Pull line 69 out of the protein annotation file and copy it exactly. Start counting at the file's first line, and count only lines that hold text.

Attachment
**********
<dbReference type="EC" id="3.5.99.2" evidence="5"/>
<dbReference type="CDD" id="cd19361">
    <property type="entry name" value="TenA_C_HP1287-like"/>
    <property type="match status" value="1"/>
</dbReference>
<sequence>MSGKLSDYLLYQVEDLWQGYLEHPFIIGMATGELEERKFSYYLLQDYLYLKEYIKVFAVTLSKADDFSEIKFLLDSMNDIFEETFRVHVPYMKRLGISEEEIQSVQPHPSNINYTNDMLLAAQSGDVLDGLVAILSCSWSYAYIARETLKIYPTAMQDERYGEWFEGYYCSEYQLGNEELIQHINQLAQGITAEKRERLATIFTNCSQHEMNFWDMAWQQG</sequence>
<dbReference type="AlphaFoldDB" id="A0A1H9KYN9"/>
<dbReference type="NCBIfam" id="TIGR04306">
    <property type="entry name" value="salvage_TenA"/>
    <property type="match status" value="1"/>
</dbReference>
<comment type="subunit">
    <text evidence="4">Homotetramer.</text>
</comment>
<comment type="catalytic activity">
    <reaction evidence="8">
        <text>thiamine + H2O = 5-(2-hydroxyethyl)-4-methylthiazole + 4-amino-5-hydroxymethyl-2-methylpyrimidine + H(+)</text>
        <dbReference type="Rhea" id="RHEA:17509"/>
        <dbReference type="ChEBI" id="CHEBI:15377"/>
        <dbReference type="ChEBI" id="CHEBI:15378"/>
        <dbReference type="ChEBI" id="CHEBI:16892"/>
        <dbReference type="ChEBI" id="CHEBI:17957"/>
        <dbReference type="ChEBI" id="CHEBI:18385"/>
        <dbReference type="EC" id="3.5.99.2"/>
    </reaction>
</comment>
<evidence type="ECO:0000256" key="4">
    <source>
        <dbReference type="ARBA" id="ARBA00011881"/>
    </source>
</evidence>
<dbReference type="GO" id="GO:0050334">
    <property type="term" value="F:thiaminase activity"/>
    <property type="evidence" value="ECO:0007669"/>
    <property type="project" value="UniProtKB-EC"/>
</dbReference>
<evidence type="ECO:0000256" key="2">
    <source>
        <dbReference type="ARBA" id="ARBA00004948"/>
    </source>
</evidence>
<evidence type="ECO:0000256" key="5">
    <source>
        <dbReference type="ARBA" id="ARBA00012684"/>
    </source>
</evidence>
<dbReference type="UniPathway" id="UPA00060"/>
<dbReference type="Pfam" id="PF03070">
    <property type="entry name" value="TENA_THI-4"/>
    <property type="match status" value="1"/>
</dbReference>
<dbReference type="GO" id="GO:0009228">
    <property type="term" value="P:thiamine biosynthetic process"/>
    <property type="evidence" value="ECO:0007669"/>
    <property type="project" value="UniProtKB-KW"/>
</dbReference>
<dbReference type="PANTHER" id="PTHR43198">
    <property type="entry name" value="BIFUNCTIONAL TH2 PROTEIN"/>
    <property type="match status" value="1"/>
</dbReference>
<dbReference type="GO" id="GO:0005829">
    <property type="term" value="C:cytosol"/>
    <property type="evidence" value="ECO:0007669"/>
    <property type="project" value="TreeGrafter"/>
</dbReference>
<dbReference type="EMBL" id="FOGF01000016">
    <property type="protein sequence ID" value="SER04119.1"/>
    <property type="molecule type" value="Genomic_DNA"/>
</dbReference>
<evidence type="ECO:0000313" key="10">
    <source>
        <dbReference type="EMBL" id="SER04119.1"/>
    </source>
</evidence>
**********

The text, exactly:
</dbReference>